Francis Fox
Secretary of State for Canada
In office
March 3, 1980 – September 21, 1981
Prime MinisterPierre Trudeau
Preceded byDavid MacDonald
Succeeded byGerald Regan
Minister of Communications
In office
March 3, 1980 – June 29, 1984
Prime MinisterPierre Trudeau
Preceded byDavid MacDonald
Succeeded byEd Lumley
Solicitor General of Canada
In office
September 14, 1976 – January 27, 1978
Prime MinisterPierre Trudeau
Preceded byWarren Allmand
Succeeded byJean-Jacques Blais
Senator for Victoria, Quebec
In office
August 29, 2005 – December 2, 2011
Appointed byPaul Martin
Preceded byLeo Kolber
Succeeded byJean-Guy Dagenais
Member of Parliament
for Blainville—Deux-Montagnes
(Argenteuil—Deux-Montagnes; 1972–1979)
In office
October 30, 1972 – September 4, 1984
Preceded byRiding established
Succeeded byMonique Landry
Personal details
Born (1939-12-02) December 2, 1939 (age 82)
Montreal, Quebec, Canada
Political partyLiberal
CabinetMinister for International Trade (1984)
Secretary of State of Canada (1980–1981)
Minister of Communications (1980–1984)
Solicitor General of Canada (1976–1978)
PortfolioParliamentary Secretary to the Minister of Justice and Attorney General of Canada (1975–1976)

Francis Fox PC QC (born December 2, 1939) is a former member of the Senate of Canada, Canadian Cabinet minister, and Principal Secretary in the Prime Minister's Office, and thus was a senior aide to Prime Minister Paul Martin. He also worked as a lobbyist in the 1980s.

Life and career

Born in Montreal, Quebec, Fox is a lawyer by training. He was first elected to the House of Commons of Canada in the 1972 election as a Liberal Member of Parliament (MP) for the riding of Argenteuil—Deux-Montagnes, Quebec. He was re-elected in the 1974 election from the same constituency. In the 1979 and 1980 elections, he was returned as MP for Blainville—Deux-Montagnes before being defeated in that riding in the 1984 election.

Fox was appointed to the Cabinet of Prime Minister Pierre Trudeau in 1976 when he became Solicitor General of Canada. Bilingual, Fox was seen as an up-and-comer in the Liberal cabinet, and even a potential party leader. However, he was forced to resign on January 27, 1978, when it became known that he had forged the signature of his then-girlfriend's husband on a form granting permission for her to have an abortion. Although he was married at the time of the scandal, he subsequently divorced his wife (m. 1965), Joan Pennefather.[1] He later married a subsequent girlfriend, Vivian Case (b. 1950). He is currently married (~1979) to Case, who is an artist, and has three children.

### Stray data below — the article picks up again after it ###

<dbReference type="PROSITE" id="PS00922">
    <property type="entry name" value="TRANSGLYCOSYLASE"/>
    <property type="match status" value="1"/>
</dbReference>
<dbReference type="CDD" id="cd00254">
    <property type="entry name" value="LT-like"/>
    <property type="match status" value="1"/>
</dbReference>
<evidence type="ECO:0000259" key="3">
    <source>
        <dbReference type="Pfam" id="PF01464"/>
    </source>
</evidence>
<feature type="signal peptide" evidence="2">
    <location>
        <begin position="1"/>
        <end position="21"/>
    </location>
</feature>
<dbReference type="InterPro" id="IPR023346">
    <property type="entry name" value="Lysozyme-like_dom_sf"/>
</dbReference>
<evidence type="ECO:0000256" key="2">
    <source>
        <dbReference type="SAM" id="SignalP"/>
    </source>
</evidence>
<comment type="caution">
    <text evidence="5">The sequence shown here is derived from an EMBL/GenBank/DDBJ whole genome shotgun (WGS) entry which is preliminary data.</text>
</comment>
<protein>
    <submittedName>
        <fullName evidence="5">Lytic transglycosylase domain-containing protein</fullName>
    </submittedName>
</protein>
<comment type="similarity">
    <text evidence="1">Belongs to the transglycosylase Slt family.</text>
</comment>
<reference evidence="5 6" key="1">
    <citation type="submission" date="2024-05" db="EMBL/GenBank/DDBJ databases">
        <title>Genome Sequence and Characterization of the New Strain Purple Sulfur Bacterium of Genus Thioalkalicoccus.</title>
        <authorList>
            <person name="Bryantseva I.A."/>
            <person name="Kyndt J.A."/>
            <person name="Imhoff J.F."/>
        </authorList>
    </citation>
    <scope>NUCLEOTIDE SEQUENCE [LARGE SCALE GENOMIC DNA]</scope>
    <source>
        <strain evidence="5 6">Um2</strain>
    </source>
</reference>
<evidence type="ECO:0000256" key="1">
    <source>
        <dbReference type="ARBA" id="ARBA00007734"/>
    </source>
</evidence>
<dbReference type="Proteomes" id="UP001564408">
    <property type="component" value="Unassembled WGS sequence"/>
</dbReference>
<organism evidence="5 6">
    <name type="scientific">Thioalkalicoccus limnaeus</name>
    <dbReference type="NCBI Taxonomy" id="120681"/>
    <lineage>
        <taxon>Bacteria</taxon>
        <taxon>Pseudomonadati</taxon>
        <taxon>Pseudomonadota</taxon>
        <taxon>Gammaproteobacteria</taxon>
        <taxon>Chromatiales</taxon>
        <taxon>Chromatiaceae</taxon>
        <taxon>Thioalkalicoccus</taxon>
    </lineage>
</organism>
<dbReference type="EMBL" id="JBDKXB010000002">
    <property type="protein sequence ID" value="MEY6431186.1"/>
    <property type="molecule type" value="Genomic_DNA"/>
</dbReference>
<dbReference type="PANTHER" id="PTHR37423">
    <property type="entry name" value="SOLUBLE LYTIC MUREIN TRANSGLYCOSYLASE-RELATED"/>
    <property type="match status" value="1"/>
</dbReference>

Fox returned to Cabinet after the 1980 election when Trudeau appointed him to the position of Secretary of State for Canada and Minister of Communications. He then served as Minister of International Trade in 1984 in the short-lived government of Trudeau's successor, John Turner.

With the defeat of the Turner government and the loss of his own seat, Fox returned to the private sector. He became a lobbyist, and a member of Government Consultants International, a consulting firm, with Frank Moores, Gary Ouellet, and Gerald Doucet. Subsequently, he was a senior partner in the law firm of Martineau Walker, and later as an executive at Rogers AT&T Wireless.

In 2003, Fox became a senior member of Paul Martin's transition team as he prepared to succeed Jean Chrétien as prime minister. In 2004, Fox became Martin's principal secretary, but it was announced on August 18 that he would be leaving the position on October 1 in order to return to private life.

In private life, Fox served as the president of former minister Liza Frulla's riding. He was an early prominent supporter of former Liberal leader Michael Ignatieff.

Fox was appointed to the Senate on Martin's recommendation on August 29, 2005, and announced his resignation on November 30, 2011, effective December 2.[2]


  1. ^ "Canadian official resigns". The Tuscaloosa News. Associated Press. Jan 31, 1978. p. 7. Retrieved 13 February 2010.
  2. ^ "Francis Fox cites family reasons for early resignation from Senate". Huffington Post. Canadian Press. November 30, 2011.